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International News

Die Quietly: How AIDS Kills Africa's Battered Women

August 22, 2003

Of the 29.4 million HIV-positive people in sub-Saharan Africa, roughly 58 percent are women and girls, according to UN estimates. A new report by Human Rights Watch says that domestic violence needs to be addressed as an issue that contributes to contracting HIV.

African women are often in subjugated marriages with no economic or legal independence; HIV-infected spouses beat them and force them to have unsafe sex. Vulnerability to HIV is heightened by cultural perceptions of women's sexual and reproductive obligations, paying a bride price, and unequal property and child rights that can make it impossible to leave an abusive marriage, the report states. Husbands may have several wives and lead promiscuous lives outside marriage.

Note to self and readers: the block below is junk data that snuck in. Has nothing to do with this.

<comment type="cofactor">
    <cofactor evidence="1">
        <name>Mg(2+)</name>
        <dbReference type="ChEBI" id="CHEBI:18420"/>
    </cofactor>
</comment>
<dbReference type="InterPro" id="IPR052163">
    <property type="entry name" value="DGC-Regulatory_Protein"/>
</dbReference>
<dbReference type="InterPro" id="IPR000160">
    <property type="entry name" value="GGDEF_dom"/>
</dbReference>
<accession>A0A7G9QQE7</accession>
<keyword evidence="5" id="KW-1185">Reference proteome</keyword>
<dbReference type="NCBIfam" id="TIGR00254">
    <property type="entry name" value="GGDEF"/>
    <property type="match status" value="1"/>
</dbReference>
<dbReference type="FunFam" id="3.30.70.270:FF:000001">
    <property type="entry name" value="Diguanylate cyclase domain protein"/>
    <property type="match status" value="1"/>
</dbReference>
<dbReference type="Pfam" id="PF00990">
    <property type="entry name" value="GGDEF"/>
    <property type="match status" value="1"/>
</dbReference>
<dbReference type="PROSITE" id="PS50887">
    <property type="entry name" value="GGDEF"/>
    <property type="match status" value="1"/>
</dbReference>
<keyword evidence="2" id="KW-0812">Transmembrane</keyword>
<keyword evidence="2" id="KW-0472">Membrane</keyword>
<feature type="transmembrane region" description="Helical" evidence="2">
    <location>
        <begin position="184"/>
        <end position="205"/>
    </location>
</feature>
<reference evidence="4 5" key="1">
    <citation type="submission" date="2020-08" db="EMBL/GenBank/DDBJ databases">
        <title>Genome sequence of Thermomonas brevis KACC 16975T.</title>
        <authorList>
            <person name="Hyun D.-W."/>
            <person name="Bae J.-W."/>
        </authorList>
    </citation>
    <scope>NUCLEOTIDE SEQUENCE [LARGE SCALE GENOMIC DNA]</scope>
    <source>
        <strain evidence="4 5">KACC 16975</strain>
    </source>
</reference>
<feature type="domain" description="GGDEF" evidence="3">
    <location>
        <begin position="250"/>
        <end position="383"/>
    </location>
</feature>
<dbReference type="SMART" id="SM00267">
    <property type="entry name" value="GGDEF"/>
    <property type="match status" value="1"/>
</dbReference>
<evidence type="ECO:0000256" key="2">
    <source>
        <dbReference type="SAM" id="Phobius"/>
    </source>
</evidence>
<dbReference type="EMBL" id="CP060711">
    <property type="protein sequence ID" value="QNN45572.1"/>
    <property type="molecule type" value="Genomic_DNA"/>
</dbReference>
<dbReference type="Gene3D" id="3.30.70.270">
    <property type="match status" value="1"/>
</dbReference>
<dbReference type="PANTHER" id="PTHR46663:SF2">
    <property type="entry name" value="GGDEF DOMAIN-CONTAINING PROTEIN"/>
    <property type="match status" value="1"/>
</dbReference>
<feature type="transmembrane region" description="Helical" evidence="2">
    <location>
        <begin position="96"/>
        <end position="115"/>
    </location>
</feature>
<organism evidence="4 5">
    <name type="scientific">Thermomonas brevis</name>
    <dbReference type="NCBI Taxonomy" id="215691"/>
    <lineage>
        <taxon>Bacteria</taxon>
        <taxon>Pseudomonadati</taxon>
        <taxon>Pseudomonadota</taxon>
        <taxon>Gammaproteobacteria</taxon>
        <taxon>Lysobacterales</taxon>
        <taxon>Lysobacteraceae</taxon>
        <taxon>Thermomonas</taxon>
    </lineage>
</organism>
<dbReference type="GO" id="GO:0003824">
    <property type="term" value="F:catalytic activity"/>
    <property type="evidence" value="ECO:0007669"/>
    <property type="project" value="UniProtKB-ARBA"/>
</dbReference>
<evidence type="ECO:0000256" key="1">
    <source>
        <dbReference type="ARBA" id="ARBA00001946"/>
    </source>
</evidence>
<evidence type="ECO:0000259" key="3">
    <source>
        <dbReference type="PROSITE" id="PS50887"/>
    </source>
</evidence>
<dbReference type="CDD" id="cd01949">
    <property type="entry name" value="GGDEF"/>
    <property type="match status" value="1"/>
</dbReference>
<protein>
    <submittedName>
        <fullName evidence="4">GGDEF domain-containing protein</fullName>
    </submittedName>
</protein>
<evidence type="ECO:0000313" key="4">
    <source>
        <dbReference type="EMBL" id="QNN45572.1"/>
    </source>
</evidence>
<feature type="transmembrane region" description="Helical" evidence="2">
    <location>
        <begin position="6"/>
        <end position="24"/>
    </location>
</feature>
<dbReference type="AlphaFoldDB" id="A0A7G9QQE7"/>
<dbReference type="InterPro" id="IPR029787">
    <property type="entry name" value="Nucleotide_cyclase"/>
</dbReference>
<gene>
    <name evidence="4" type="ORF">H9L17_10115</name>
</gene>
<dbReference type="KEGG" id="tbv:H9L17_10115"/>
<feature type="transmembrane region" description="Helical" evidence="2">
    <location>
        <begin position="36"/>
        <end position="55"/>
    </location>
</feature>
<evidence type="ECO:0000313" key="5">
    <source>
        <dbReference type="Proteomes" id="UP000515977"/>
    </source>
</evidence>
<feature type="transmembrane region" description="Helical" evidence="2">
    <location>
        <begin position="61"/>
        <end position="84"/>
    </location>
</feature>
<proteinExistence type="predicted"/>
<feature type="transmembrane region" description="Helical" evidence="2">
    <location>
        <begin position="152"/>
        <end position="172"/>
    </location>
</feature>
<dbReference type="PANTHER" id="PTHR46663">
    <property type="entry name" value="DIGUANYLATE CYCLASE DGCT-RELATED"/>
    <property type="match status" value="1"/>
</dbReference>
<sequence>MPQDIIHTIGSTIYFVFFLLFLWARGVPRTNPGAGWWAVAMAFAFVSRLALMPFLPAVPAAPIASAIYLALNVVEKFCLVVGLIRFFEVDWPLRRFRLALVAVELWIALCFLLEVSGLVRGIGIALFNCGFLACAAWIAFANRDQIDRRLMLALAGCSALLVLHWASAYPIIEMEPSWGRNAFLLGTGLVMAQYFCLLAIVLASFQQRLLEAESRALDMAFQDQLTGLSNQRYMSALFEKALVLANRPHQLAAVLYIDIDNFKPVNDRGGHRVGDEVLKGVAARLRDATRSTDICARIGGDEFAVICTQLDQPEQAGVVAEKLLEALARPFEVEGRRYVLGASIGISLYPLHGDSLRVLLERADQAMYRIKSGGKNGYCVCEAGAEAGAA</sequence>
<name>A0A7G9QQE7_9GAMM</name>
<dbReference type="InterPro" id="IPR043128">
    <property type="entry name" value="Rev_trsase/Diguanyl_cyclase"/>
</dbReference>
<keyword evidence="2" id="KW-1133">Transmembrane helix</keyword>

Lisa Karanja, the report's author, wrote that it is crucial for governments to enact laws to prohibit discrimination against women. She recommended that land acts provide for spousal co-ownership, widows be allowed to inherit, and marital rape be recognized.

Karanja's report, "Just Die Quietly," focuses on Uganda, which has been held up as Africa's example of an AIDS success story. HIV prevalence there has dropped greatly in the last decade due to a government campaign. She believed if she could prove a link between domestic violence and HIV/AIDS in Uganda, the implications for the rest of the region would be frightening. She quoted the UN secretary-general's envoy for HIV/AIDS in Africa, Stephen Lewis, who in 2002 described the disaster as "annihilating a gender." "The toll on women and girls is beyond imagining," he said.

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Karanja believes that changing laws in only part of the battle. Africa needs more shelters, social education and legal assistance for battered women. A sound legal framework could pave the way for those changes.

"If tradition is subjugating and trying to harm someone," said Karanja, "we have to change it. We have to evolve, we have to be progressive."

Back to other news for August 22, 2003

Adapted from:
Reuters
08.18.03; Fiona O'Brien


  
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This article was provided by CDC National Prevention Information Network. It is a part of the publication CDC HIV/Hepatitis/STD/TB Prevention News Update.
 
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